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Maryland passes sweeping climate bill, Wisconsin releases first Clean Energy plan
The state of Maryland and state of Wisconsin have taken major steps forward in their respective strategies to reduce emissions and transition to a clean energy economy.
Maryland passed the Climate Solutions Now Act, aimed at reducing statewide greenhouse gas (GHG) emissions by 60 percent from 2006 levels by 2030, while Wisconsin released a Clean Energy Plan outlining steps to reach 100% carbon-free electricity by 2050.
Maryland’s Climate Solution Now Act of 2022
The Maryland Climate Solutions Now Act of 2022 was enacted on April 8 and will go into effect on June 1, 2022. The law sets new statewide goals and standards for emissions and other priorities, as well as setting timelines for the development of multiple plans in order to achieve these goals.
The Climate Solutions Now Act addresses emissions and other targets through five main actions/goals:
- Achieve net-zero GHG emissions statewide by 2045, with an interim target of 60 percent reduction by 2030
- Create new energy conservation requirements for buildings
- Increase/extend energy efficiency and conservation program requirements
- Establish requirement for state fleet to purchase zero-emission vehicles (ZEV)
- Establish new entities and new special funds to support initiatives
While there is currently no plan in place outlining the steps needed to reach the emissions targets, the act directs the Maryland Department of the Environment (MDE) to submit a plan to reach the interim GHG reduction target before the end of 2023, and a second, final plan before the end of 2030 on how to reach net-zero emissions by 2050.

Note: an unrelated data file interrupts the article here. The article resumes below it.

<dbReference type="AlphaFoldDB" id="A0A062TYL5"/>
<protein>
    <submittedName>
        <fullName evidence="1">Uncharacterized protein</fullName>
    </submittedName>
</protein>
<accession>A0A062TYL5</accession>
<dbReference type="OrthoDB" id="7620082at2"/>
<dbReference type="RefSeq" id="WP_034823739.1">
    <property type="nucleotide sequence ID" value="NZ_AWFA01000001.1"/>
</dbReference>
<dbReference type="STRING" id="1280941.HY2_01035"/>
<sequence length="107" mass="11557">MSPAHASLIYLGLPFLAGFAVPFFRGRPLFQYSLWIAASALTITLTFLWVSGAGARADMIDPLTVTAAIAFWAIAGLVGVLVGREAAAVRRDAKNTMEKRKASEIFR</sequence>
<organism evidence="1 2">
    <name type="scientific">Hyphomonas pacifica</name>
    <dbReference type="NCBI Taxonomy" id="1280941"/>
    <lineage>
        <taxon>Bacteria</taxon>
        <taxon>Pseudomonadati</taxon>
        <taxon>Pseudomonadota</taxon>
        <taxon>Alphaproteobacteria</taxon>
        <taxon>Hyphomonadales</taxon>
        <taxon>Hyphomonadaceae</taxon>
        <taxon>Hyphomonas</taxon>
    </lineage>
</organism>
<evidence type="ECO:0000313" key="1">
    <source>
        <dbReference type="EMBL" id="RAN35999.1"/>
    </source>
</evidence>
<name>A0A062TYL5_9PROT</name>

To ensure climate and environmental justice is considered throughout implementation, MDE is required to work with the Commission on Environmental Justice and Sustainable Communities (CEJSC) to identify communities that are disproportionately affected by climate change and develop strategies to address any discrepancies. This bill also creates the Maryland Climate Justice Corps Program, meant to “employ young people to work on clean energy and/or climate mitigations projects.”
Key takeaway for corporate energy buyers with sustainability goals:
As mentioned above, a plan detailing how emissions reductions will be achieved has not yet been developed, so many of the policies that will impact corporate buyers have yet to be determined. As the details of the planning process are finalized, corporate buyers may be presented with opportunities to participate in working groups or surveys to provide input on policy impacts. While this opportunity has not been confirmed, it has not been uncommon during other state or local government plan development processes.
The current law does outline new GHG emissions reduction requirements for commercial buildings over 35,000 square feet, for both new construction and existing spaces. Maryland will adopt the 2018 International Green Construction Code and be required to adopt new versions of the code as they are issued. Complying with these requirements will result in a reduction in Scope 1 and Scope 2 emissions for businesses that own or lease space in buildings of this size.